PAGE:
In a daylong conference organized by the School of Professional and Continuing Studies (PCS), speakers and panelists examined the complex and timely topic of anti-Semitism in the sports world. Players, coaches, managers, journalists, and academics discussed anti-Semitic prejudice espoused on the field, in the pool, and on the track. Experts weighed in on how sports stadiums can be fertile ground for hate groups, but also how teams and players can be an influence for good well beyond the arena.
PCS Dean Anthony Davidson, Ph.D., said the conference was designed to lay out harsh realities and find solutions.
“Sports stands as the great unifier, it completely breaks the ice and creates opportunities to bond,” said Davidson.
Speakers came from a variety of sports backgrounds, including American football, rowing, horse racing, fencing, and soccer. They also came from a variety of ethnic backgrounds and spoke on all forms of prejudice.
“By focusing on issues surrounding anti-Semitism, we can talk about all forms of racism,” he said. “We also want to understand how we use sports to move the needle, but in order to do that we need to know where the needle is.”
Sports and Society
From the start, speakers reflected on how sports mirrors society at large and how star players, with their outsized power of image, can help curb prejudice simply by speaking out.
In prepared remarks delivered by Davidson, Joseph M. McShane, S.J., president of Fordham, referred to the event as a “landmark summit.”
“I do not have to tell any of you here that the playing field has for some time been a battleground against ugly anti-Semitic and racist language and behavior,” McShane said, noting in his remarks that he regretted that he couldn’t be there in person. “I want to say to you unequivocally and bluntly that anti-Semitism is not a Jewish problem—it is a sin, a mortal sin, against the Jewish people and a crime against the human family.”
In an opening keynote address, Kenneth Jacobson, deputy national director at the Anti-Defamation League, agreed with Father McShane. He noted a growing “loss of shame” about anti-Semitism reflected both on and off the playing fields in America and Europe.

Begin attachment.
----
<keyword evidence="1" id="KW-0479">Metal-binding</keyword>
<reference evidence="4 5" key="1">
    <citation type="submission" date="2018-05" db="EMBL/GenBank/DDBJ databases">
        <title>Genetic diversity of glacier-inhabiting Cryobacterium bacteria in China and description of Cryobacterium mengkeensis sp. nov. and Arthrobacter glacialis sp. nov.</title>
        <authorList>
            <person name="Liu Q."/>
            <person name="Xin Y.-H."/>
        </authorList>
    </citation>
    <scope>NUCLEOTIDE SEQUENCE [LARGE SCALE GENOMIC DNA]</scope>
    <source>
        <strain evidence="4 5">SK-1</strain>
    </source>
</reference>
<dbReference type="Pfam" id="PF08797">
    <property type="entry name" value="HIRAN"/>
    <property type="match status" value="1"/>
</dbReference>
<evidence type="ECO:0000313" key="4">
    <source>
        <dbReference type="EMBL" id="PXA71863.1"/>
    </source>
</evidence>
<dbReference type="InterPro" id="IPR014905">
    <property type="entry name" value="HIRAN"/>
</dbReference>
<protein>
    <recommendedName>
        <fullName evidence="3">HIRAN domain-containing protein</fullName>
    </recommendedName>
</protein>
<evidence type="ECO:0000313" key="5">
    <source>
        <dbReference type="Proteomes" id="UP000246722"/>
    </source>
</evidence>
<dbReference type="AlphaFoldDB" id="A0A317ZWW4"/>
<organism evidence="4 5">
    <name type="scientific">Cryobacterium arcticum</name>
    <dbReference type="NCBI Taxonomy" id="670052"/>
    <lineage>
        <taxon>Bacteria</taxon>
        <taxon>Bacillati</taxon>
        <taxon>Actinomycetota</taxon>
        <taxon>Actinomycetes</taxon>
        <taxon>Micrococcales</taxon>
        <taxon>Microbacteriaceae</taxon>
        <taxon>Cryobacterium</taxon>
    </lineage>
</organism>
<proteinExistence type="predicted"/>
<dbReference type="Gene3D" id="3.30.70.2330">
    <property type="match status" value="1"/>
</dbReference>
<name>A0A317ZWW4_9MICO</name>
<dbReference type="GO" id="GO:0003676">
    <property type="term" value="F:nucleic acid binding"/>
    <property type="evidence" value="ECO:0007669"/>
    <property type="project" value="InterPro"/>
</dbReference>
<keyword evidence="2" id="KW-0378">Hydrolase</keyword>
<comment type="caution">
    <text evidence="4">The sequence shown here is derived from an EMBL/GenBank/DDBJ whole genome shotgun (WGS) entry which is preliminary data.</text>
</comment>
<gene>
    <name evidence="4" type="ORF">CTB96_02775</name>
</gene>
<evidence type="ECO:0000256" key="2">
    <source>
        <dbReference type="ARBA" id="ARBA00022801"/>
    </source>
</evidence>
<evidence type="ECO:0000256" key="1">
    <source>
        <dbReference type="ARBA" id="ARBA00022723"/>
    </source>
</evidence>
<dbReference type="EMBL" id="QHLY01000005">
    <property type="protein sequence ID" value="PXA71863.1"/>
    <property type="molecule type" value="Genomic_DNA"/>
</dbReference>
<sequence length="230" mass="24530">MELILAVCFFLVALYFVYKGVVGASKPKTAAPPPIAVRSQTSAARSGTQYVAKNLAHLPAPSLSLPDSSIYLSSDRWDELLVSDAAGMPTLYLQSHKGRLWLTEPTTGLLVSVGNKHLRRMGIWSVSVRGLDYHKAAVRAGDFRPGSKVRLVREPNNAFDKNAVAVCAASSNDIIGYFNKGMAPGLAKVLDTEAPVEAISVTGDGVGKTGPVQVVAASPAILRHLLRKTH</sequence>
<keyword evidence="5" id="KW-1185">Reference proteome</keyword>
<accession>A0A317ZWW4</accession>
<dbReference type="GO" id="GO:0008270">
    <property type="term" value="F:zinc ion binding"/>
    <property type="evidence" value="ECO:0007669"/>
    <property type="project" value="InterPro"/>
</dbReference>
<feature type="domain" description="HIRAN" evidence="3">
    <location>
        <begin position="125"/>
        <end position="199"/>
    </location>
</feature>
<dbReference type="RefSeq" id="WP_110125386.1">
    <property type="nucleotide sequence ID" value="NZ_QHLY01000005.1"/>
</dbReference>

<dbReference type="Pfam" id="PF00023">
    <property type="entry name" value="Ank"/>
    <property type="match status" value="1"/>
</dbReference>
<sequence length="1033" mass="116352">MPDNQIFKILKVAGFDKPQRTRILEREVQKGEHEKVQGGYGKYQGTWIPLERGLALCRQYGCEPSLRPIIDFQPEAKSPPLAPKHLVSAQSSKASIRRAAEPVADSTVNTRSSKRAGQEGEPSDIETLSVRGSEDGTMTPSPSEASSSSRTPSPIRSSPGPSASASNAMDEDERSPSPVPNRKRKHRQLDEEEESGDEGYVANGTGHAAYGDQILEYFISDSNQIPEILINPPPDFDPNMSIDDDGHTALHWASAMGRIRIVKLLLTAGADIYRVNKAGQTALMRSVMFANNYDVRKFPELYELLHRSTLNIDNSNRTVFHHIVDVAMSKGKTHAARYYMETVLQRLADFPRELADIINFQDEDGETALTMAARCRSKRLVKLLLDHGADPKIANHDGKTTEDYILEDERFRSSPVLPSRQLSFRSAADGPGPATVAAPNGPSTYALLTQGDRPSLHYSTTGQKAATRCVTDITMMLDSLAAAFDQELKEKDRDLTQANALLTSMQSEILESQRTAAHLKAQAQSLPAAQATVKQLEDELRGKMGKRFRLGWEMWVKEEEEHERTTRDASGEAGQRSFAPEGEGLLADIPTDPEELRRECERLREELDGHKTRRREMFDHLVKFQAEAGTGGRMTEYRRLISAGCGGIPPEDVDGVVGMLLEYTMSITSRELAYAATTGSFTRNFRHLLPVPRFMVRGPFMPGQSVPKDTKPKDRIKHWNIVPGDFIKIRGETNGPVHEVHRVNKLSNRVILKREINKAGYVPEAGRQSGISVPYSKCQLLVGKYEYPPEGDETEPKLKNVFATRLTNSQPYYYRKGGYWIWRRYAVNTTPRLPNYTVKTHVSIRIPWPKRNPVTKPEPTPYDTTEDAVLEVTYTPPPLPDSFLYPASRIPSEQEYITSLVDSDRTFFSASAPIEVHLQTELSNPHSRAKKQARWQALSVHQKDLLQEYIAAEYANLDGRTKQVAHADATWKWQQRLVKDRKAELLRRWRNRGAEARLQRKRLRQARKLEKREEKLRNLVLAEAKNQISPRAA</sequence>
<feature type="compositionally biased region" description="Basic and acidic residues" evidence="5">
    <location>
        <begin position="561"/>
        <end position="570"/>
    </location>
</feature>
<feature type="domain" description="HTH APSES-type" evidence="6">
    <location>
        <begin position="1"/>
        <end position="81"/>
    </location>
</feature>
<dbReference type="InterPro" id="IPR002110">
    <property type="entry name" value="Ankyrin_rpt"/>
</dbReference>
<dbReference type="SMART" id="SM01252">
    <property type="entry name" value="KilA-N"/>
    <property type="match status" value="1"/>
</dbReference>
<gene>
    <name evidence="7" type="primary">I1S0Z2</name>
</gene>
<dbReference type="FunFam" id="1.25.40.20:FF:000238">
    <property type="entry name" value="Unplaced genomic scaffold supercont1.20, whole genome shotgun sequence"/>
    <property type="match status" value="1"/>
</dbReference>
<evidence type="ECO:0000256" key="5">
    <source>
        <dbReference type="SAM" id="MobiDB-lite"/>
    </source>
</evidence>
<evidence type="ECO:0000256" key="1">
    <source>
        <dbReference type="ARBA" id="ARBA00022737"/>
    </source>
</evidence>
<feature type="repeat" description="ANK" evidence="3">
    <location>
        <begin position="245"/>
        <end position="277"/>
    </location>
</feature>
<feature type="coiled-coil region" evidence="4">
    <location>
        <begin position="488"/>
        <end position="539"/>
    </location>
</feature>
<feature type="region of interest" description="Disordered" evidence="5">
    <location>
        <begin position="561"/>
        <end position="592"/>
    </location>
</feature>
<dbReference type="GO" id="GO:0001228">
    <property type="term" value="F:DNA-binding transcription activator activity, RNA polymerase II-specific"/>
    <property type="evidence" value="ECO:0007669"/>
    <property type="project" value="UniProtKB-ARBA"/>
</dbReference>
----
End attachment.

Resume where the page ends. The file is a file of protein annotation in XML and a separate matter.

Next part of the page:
Jacobson said that off the field, both sides of the political spectrum foster prejudice. He said it can come from the right, the left, majority communities, and minority communities. As an example, he labeled the United Kingdom’s Labor Party as “institutionally anti-Semitic.” In France, he said, there has been an internal migration away from certain areas of the country that has led to a “re-ghettoization of Jews.”
“The denial of the left is, ‘It can’t possibly come from us,’” he said. “That allows denial and nuance to enter the mainstream. “We see it with members of Congress. The worry is that this kind of ‘soft anti-Semitism,’ if you will, now becomes much more mainstream.”
He noted that Jewish students in Europe often go to school under far tighter security than is necessary in the U.S., due in part to long-standing prejudices and contemporary radicalization of Islamic fundamentalists.
“The fact that it’s happened in Europe shouldn’t be shocking considering the long history [of anti-Semitism]; in America it is shocking,” Jacobson said. “There were so many instances at ADL where people in the Jewish community ask us, ‘What are you bothering with anti-Semitism in America it’s no longer a problem, we have a comfortable life, we’re treated as equals?’ and we said, ‘Don’t be complacent about it.’”
He said this new burst of anti-Semitism coming from different sources has pushed security issues in the U.S. to come to the fore, particularly after the violence in places like Charlottesville, Pittsburgh, and even in Brooklyn, where he said Hassidic Jews are attacked “almost every day.”
When Digital Hate Spills onto the Playing Field
The way hate speech enters the mainstream—and by extension the sports arena—is primarily via the internet, said several panelists over the course of the day.
Panelist Oren Segal, director of the Anti-Defamation League’s Center on Extremism, tracks and monitors hate speech for the group. He sat on a panel titled “The Impact of Hate on Society.”
“Nothing is more in the service of casual hate speech than this phone right here,” he said, holding up a cell phone.
Segal used the example of 13, 14 and 15-year-olds who think it’s ironic or humorous to make a joke of murderous behavior, sometimes defacing websites set up to memorialize victims of neo-Nazi violence. He noted that even though such behavior is gravely problematic, if examined, solutions can begin to be addressed.
“We should be looking at incidents and how the community responds,” he said. “The sense of community provided through sports, that could be a great remedy.”